PSP version ?

Apr 29, 2012 at 6:55 PM
Edited Apr 29, 2012 at 7:34 PM

Hi, I'm a programmer on the psp, I do C and C++ and a bit of assembly (MIPS).

So I'm wondering if it would be a good idea to port it on psp, for that, I need a few questions to be answered:

-Is the code of Wabbitemu portable without any change ? (I mean the code, I'll myself do the HUD/GUI)

-Will it work with about 25mb of memory ? (yes, the psp is limited)

-The psp has his speed set to 222mhz but I can switch it to 333mhz with no problem, is 333mhz enough to make the emulator work without lags ?

-If you want to, I will add a banner on the start of the emulator, it must be sized to 480*272. (It can be whatever like "Buckeye, The Great" or "Wabbitstudio, 'cause we program as fast as rabbits eat")


See you ;)

Apr 29, 2012 at 11:39 PM

Hello again,

We had a PSP programmer on our team a few years back, but he never found the time to get it ported. It should work fine, it runs on the DS, the biggest issue, I believe, was the skin. Because the PSP is landscape, a new skin was required similar to the Voyage 200. The core code is buildable on any system that supports C. I think the only issue might be the clock speed, and only really for the Silver Editions. 15 MHz requires a decent amount of horsepower to emulate, so you might see some slow down issues there. Don't worry about a banner, if you absolutely have to have one, just the text Wabbitemu with the wabbit icon would be fine.

Here's the link to the source It includes a simple makefile that builds the core files but doesn't link them.

If you have any questions or issues, you can ask me more questions on here, or hit me up on IRC on EFNet in #ti.


Apr 30, 2012 at 1:07 PM

By the way, its there a main file or si it only functions that allow me to emulate this ?

Apr 30, 2012 at 1:42 PM

In this case no. I can give you a brief description of the functions that you will need. I also recommend taking a look at some of the windows or wxwabbitemu GUI code to see how certain things are handled. These are just off the top of my head so there may be more.

The core folder is simple. Don't touch it. The only file you might need to look in is core.c, which contains the CPU_step function. This is called to make the CPU step a single instruction.

Same with hardware, you shouldn't really need to touch it. The one exception is the LCD. You want to be able to get a screen image, so you call LCD_image. This will return an 8 bit buffer 128 * 64, representing the pixels of the array. All the grayscale and stuff is handled by the logic of calling this function.

The interface folder is much more interesting. This is where all the functions intended to be needed by the GUI for access to the core are. Functions of interest are:

calc_run_all: run all active calcs for a frame. 

rom_load: open a file and attempt to load it as a new ROM.

calc_run_tstates and calc_run_timed: run the calculator for a certain time period.

calc_reset: reset the calculator to the uninitial untouched state.

calc_turn_on: attempt to turn the calculator on by simulating pressing the ON key.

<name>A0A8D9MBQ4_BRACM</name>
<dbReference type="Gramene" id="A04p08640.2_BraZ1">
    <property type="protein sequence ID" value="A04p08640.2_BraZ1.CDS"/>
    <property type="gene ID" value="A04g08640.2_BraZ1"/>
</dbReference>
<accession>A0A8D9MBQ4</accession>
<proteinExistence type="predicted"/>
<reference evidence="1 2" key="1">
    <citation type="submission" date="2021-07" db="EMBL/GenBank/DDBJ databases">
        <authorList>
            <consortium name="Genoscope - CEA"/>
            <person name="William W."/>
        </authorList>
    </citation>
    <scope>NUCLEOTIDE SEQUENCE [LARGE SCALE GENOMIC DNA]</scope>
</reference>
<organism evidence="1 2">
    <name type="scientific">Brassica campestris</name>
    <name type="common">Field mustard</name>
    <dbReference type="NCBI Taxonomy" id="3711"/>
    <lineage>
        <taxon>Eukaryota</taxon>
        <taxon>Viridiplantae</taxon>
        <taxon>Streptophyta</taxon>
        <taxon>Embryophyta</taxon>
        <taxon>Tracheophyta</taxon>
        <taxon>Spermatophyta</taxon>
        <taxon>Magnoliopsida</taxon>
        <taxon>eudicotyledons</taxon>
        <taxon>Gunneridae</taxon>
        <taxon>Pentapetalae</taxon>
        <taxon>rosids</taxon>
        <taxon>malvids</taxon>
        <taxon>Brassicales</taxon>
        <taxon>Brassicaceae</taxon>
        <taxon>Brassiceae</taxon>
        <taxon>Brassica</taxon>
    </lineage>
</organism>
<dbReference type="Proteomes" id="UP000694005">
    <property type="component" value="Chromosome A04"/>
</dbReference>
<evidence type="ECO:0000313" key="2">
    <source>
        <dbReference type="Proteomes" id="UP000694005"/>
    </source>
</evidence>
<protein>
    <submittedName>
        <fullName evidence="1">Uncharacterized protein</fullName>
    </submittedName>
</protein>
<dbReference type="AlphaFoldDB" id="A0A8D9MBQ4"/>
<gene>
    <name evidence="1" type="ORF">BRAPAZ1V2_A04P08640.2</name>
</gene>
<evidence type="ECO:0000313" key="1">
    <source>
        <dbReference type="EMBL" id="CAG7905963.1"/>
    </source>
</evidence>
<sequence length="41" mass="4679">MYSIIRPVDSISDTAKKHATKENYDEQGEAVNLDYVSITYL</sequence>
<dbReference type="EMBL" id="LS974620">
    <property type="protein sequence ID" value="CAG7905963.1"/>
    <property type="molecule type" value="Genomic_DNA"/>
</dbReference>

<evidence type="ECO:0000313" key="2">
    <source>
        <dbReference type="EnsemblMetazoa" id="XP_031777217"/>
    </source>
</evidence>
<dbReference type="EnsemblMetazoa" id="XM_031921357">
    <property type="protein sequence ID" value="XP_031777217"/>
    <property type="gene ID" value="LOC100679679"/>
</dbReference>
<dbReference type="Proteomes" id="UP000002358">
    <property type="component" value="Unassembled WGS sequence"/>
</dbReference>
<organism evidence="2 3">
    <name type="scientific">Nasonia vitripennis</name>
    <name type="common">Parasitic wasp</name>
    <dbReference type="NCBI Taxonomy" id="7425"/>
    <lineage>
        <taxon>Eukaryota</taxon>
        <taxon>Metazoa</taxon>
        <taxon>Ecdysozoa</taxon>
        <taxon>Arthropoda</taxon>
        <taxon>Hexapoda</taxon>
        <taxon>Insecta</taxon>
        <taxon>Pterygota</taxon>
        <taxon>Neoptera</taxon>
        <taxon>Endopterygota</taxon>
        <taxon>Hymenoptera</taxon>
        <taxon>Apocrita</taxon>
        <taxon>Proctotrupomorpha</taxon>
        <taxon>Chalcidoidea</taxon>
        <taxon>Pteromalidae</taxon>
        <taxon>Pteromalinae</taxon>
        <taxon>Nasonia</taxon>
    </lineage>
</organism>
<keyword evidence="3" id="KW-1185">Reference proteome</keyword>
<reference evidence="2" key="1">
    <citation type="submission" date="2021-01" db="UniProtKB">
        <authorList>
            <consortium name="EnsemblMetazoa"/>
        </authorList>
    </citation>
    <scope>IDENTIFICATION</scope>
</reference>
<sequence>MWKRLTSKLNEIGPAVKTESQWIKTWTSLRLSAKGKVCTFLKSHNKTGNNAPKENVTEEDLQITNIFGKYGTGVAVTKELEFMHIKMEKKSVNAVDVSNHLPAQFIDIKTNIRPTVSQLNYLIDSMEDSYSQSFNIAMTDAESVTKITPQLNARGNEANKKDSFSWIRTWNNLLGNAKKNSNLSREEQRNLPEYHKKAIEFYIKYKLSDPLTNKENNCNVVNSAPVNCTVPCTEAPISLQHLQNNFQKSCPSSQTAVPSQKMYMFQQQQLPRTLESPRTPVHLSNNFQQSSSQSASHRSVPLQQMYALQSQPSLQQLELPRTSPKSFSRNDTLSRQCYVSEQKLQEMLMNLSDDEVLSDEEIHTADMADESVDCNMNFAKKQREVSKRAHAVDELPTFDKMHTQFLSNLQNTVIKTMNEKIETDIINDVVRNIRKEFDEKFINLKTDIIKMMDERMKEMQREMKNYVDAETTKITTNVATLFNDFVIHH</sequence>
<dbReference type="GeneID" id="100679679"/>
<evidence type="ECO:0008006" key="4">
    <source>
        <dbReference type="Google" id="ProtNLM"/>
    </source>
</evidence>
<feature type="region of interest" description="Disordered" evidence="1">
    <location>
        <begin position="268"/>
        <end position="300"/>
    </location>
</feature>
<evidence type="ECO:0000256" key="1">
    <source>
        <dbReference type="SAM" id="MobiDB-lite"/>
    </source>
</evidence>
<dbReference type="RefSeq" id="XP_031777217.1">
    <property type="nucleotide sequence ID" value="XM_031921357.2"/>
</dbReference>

calc_slot_new: create a new calculator.

calc_slot_free: free a calculator you created. Should be called if you are done using a calculator

For utilities not all the files in there will build on all systems I believe. I may have taken out the extra files, but either ways, they are things that aren't related specifically to emulating the calc, but are just useful for the emulator. Of note are:

gif.c: I don't remember the exact functions in here, but this handles all the GIF writing. You can call something like gif_start_screenshot and then gif_stop_screenshot to have wabbit handle writing out a GIF file.

var.c: This handles the importing of files in the TI variable file format. You should just need to call newimportvar in here.

sendfile.c: Once you've imported the file, you'll want to send it to the emulator. I believe the function is called SendFile.


I believe that's most of it. Wabbitemu runs at a constant frame rate set in core.h. Basically it expects you to call calc_run_all every frame. This means that it expects to be run every 1000/FPS milliseconds. The default is 50 FPS, but you can change this depending on how well it runs on hardware. The way I normally do this is by setting a timer to fire every TPF which is defined to be CLOCKS_PER_SEC/FPS. In here you call calc_run_all and after that finishes, update the LCD. Windows also has some fancy logic to handle if the timer fires early or late, but that's not too important to start.

That should help you get started. Let me know if you have any questions, or get stuck anywhere.

May 1, 2012 at 2:03 PM
Edited May 1, 2012 at 3:13 PM


Thanks for these explanations.

-does wabbitemu runs in his own thread when I call a function or does it run in the thread of the parent one ?
-for sendfile.c, I believe I'll have too change the way files are read since it's not the same on the psp.
-how does wabbitemu return the current frame of the screen and how can I know if the frame is new and so, I've to update the screen for ?
-is the full code in C or parts in C++ ? (I myself prefer C but no matter)
-there will only be one calculator running at one time (otherwise would be impossible to handle)
-what do you think is the best: display the screen of calculator as large as possible and interact it with a virtual danzeff's keyboard | or | make a custom skin and a virtual mouse | or | switch the psp in landscape mode (means the user have to trun his psp of 90°) ?

-I first want to get only the emulator to run without skin, no sendfile etc (but send rom); So what I need for that, core folder, hardware ? interface ? (btw, what I objs are needed to basic run, means what objs should I add in the makefile ?)

I don't know your mind about but I think it would be really nice to see this emulator on psp.

I'm not familiar with that but it would be great to port it on wii after (with the virtual mouse controlled by the hand's position, it could be really pratical to use the skin), then why not port it on ps3 (there will maybe no need of any code change since the ps3 does hold a psp emulator). Another thing that would be great is to port it on iPhone but that, you already know !